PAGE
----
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Environmental Crime Legal Framework In Guatemala

The Constitution of Guatemala contains provisions for the protection of the environment. Article 64 oversees the preservation of natural heritage, stating: “The conservation, protection and improvement of the natural heritage of the Nation[,] is declared [to be] of national interest. The State will promote the creation of national parks, reservations, and natural sanctuaries [refugios], which are inalienable. A law will guarantee their protection and that of the fauna and the flora that exists within them”.

Article 97 reads: “The State, the municipalities and the inhabitants of the national territory are obligated to promote [propiciar] the social, economic, and technological development that prevents the pollution [contaminación] of the environment and maintains the ecological balance. All the necessary regulations will be dictated to guarantee that the use [utilización y el aprovechamiento] of the fauna, [the] flora, [the] land, and [the] water, are conducted rationally, avoiding their depredation”.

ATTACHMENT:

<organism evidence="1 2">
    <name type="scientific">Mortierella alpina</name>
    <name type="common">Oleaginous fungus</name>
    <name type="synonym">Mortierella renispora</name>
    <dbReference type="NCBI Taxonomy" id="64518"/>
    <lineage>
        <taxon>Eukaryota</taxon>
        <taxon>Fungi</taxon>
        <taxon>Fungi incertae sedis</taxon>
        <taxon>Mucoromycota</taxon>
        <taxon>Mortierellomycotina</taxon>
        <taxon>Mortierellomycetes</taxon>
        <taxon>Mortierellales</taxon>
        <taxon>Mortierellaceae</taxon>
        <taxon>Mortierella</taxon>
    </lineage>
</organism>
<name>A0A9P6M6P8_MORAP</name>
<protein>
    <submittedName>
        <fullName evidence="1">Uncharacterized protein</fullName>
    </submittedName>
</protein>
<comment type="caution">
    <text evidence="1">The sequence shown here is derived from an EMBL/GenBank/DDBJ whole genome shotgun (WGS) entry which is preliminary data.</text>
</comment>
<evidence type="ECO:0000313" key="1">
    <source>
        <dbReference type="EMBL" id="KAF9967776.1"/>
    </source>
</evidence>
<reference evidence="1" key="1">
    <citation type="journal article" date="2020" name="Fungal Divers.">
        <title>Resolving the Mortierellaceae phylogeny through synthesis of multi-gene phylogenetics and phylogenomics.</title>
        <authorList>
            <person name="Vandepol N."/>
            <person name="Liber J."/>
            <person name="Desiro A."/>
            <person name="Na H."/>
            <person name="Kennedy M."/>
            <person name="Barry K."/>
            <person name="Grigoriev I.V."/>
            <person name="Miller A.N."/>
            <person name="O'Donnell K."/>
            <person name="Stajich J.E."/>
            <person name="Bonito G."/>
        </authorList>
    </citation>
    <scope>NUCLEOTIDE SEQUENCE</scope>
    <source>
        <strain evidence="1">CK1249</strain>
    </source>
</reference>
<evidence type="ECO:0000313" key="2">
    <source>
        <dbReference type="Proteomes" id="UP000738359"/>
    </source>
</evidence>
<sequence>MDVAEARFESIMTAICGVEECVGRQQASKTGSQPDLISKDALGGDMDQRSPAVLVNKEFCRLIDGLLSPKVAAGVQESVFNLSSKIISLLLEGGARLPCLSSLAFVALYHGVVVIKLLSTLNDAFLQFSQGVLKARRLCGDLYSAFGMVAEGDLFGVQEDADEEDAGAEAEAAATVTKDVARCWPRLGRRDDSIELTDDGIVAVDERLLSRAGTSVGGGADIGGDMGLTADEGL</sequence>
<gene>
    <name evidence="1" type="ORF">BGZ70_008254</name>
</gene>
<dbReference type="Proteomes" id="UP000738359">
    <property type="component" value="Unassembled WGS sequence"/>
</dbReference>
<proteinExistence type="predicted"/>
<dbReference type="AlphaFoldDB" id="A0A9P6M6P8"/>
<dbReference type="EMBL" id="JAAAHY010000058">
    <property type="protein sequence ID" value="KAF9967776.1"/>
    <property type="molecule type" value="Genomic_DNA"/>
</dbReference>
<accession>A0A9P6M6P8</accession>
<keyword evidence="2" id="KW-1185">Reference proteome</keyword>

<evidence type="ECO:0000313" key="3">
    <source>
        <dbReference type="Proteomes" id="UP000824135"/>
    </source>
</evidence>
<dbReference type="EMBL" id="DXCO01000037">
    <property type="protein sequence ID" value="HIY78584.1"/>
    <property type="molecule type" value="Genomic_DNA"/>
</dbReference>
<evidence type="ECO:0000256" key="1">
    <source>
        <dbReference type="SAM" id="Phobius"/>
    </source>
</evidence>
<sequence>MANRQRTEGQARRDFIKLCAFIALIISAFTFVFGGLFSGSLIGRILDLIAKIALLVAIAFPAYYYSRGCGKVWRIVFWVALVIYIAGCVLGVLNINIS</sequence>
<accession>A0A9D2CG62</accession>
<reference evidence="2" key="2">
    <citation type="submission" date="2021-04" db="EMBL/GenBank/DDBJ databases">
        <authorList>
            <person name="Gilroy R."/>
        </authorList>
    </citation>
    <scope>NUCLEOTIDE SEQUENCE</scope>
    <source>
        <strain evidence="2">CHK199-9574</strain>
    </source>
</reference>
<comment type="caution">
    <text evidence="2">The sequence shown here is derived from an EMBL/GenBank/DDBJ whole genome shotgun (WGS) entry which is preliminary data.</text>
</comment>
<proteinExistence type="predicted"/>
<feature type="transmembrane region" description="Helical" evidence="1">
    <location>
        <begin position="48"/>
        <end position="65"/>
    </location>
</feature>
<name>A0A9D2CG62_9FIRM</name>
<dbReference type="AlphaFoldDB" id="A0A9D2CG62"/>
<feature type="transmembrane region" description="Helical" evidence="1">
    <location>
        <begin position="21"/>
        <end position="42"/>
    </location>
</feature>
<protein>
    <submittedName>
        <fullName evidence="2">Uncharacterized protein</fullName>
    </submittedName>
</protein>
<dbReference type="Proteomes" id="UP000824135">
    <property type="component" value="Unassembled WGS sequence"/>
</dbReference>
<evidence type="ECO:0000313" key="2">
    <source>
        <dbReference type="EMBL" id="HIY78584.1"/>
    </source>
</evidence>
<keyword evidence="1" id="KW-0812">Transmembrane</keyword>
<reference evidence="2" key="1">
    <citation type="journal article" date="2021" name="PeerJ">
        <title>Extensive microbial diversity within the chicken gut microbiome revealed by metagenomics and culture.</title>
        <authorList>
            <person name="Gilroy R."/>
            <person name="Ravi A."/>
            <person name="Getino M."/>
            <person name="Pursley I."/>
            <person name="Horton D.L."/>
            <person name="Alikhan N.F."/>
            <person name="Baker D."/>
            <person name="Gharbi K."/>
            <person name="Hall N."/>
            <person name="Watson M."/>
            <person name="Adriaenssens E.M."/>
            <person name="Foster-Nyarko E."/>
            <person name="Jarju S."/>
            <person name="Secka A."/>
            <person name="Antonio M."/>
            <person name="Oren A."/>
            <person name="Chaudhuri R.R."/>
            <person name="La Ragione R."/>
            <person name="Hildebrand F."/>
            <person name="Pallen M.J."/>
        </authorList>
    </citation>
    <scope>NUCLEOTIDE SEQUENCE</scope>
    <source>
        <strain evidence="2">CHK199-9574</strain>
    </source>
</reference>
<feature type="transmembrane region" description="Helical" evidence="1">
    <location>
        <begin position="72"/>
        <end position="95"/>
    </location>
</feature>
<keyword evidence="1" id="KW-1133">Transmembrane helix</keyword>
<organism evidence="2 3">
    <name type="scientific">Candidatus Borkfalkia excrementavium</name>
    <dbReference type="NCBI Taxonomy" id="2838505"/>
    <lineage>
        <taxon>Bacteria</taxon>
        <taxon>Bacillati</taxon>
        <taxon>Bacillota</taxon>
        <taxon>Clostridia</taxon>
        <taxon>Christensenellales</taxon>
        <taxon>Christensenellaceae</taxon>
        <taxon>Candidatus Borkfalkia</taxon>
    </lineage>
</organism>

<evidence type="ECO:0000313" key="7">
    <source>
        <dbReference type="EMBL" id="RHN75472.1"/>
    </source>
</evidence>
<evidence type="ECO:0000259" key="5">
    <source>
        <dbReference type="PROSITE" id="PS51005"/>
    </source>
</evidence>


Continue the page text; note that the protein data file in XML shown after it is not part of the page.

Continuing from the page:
Featured Legislation

1986: The Environmental Protection and Improvement Act was adopted. The legislation requires that an Environmental Impact Assessment be carried out for all projects, works, industries or any other activities that can potentially damage natural resources or the environment.

1989: Decree 4 was introduced to establish the National Council of Protected Areas, a semi-autonomous public entity that has jurisdiction over all protected areas.

1989: The Law of Protected Areas (LAP) was passed in order to combat deforestation and promote and foster conservation and the improvement of the natural heritage of Guatemala. Finally, the legislation created the System of Protected Areas in Guatemala (SIGAP).

2000: Decree 90 was signed, overseeing the Environment and Natural Resources Ministry (MARN).

2003: Congress issued Decree 52, creating The Incentives for the Development of Renewable Energy Projects Act, which establishes tax, economic and administrative incentives.

2009: National Climate Change Policy.The general objective of the National Climate Change Policy is that the State of Guatemala, through the Central Government, the municipalities, organized civil society and the general public, adopt risk prevention practices, vulnerability reduction and improvement of adaptation to climate change, and contribute to the reduction of greenhouse gas emissions in our territory, helping to improve the quality of life of its inhabitants and strengthening its capacity to influence international climate change negotiations.

2013:The Framework Act for Reducing Vulnerability, Obligatory Adaptation Before the Effects of Climate Change and the Mitigation of Greenhouse Gas Emissions (Decree 7) was implemented to establish an emissions reduction regime.